John Curtis’ Zachary Englander Proves that Long Snappers are Just as Valuable as Any Other Position on the Field
by Jace LeJeune
When people talk about special teams, they talk about the kickers and punters. They are both really important, but a position that is not talked about as often, but is just as important are the long snappers. Without the long snappers, kickers and punters will not get the opportunity to do their jobs. It may not be the flashiest position, but it gets the job done and is just as valuable as any other position on the field. One player that gets the job done on a consistent basis at the high school level is John Curtis Christian School’s own Zachary Englander. John Curtis has been so successful over the past 45 years because of their consistency and knowing that it takes everybody doing their jobs to win football games. Englander has been as consistent as any other long snapper in the state and is just as reliable as anybody around. He is going into his third year as a starter at the position, but he says that he has been long snapping much longer than that.
“My 12 year old park ball season was ending for the JRPD Bulldogs, which is the All-Star team that goes to play in Tennessee,” Englander said. “One day, the coaches asked “Who can long snap” and jokingly, I said, “I snapped for my old flag football team”. They said alright “let’s see it”. After that, I’ve long snapped ever since.”
Consistency has already mentioned quite a few times already, but Englander knows that is one of the biggest qualities for a long snapper to have.
“Consistency and accuracy is very important for long snappers,” Englander said. “Speed comes over time with reps and getting stronger, but in order to be a really good long snapper, you must be consistent and accurate.”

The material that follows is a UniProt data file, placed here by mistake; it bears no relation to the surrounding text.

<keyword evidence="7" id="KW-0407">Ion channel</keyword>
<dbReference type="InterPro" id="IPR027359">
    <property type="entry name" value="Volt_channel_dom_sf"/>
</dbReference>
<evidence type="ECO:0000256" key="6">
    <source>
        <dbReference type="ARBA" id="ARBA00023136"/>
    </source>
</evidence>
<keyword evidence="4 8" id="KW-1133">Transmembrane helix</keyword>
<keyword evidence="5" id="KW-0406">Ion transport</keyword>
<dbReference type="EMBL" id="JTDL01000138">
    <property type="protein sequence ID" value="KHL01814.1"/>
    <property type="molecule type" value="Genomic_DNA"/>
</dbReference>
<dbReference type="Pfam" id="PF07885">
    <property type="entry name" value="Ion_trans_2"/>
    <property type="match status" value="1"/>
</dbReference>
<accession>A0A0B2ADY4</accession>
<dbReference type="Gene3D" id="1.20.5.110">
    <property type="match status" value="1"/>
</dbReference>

Englander has worked on all of those qualities at various camps learning under the best position coaches across the country over this past summer.
“I attended the University of Alabama’s snapping and kicking camp as well as the University of South Alabama’s snapping and kicking camp this past summer,” Englander said. “Both helped me increase my consistency, accuracy, and ball speed.”
In speaking of learning from some of the best, there is nobody that is a bigger name in Louisiana high school football than J.T. Curtis. Playing under Curtis is one of the biggest takeaways that Englander will ever have during his lifetime.
“It’s an once in a life time opportunity to be coached by the best,” he said. “His knowledge of the game and life is amazing. He is an great mentor. Sometimes when you just sit back and listen to what he has to say whether it’s about the game of football, life, or school, you leave the conversation a better person.”
Over the historic football career of Coach Curtis, the Patriots have won 26 state championships. However, it has been since 2013 that the Patriots have won a state championship. Even though it has been a dry spell considering John Curtis’ standards, the program is not paying attention to any of the outside talk.
“We don’t talk about all that type of stuff,” Englander said. “We focus on what we have in front of us and work. We don’t listen to what others have to say. We go out and play football no matter what.”
Not only does he epitomize the message of John Curtis on the field, but he shares that same message off the field as well.
“I used to lead church groups and preach at a young age. I use football to help get the word of God around,” Englander said. “I would like to either work in physical education and become a coach. I want to stay within the world of sports.”
Just like how Englander approaches his snaps, it is the same way with the Patriots as they treat every game with a business approach and at the end of the day, the team wins and loses as an unit.
“We treat everyone the same. No one opponent is bigger or smaller than the next. We take it day by day every week,” he said. “We preach unity with one another. We need to act as a unit every day no matter if it’s school, everyday life, or football.”